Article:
The onus at this stage is on the College to establish, on
a balance of probabilities, that the infringement of the appellants’
freedom of religion is a reasonable limit, demonstrably justified in
a free and democratic society: Multani, at para. 43.
 In Oakes, at pp. 135 and 138-39 S.C.R., Dickson C.J.C.
articulated a framework for the s. 1 analysis, which can be sum-
marized as follows:
(a) the Charter-infringing measure must be “prescribed by law”;
(b) the objective of the impugned measure must be of sufficient importance
to warrant overriding a constitutionally protected right or freedom;
(c) the means chosen must be reasonable and demonstrably justified — this
is a “form of proportionality test” which will vary in the circumstances,
but requires a balancing of the interests of society with the interests of
individuals and groups and has three components:
( i) the measure must be rationally connected to the objective — i.e.,
carefully designed to achieve the objective and not arbitrary, unfair
or based on irrational considerations;
( ii) the means chosen should impair the Charter right or freedom as
little as possible; and
( iii) there must be proportionality between the salutary and deleterious
effects of the measure.
(a) Prescribed by law
 As noted above, s. 1 requires that limits to Charter rights
and freedoms must be “prescribed by law”. The Policies were
enacted by the College pursuant to its authority under the RHPA.
The Divisional Court, citing Greater Vancouver Transportation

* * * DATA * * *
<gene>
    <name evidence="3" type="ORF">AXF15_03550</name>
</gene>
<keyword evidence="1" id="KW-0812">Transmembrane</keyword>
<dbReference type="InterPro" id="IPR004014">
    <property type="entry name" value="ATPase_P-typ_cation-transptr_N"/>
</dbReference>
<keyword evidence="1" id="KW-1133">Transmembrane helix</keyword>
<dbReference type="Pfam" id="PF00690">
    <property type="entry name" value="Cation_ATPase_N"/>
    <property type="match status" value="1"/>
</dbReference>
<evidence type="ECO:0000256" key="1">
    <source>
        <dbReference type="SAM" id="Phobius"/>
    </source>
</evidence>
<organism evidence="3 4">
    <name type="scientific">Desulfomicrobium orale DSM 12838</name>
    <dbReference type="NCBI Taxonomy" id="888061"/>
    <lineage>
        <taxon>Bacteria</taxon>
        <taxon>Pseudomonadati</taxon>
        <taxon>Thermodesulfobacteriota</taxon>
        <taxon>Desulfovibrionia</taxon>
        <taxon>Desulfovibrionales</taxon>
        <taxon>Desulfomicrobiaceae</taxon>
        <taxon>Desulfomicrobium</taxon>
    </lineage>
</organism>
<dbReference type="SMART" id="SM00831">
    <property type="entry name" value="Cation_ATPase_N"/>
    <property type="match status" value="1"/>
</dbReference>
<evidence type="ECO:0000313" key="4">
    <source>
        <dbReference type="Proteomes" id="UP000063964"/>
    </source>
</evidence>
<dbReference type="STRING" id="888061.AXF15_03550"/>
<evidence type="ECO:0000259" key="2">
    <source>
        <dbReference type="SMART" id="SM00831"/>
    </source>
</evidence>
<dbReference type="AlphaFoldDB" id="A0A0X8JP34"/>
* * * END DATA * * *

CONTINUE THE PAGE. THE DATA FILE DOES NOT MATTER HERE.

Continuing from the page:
Authority, held, at para. 137, that the Charter may apply to activities
of a regulatory entity such as the College to the extent that its
activities can be said to be governmental in nature. In particular,
where a government policy is “authorized by statute and sets out
a general norm or standard that is meant to be binding and is
sufficiently accessible and precise, the policy is legislative in
nature and constitutes a limit that is ‘prescribed by law’” for the
purpose of the Oakes analysis. The parties do not dispute that
this principle applies to the exercise of the College’s statutory
mandate and that the effective referral requirements of the Policies
are limits “prescribed by law”.
(b) Pressing and substantial objective
 It must be established that the objective of the effective
referral requirements is sufficiently important to warrant limiting
a constitutional right or freedom: see Multani, at para. 43; and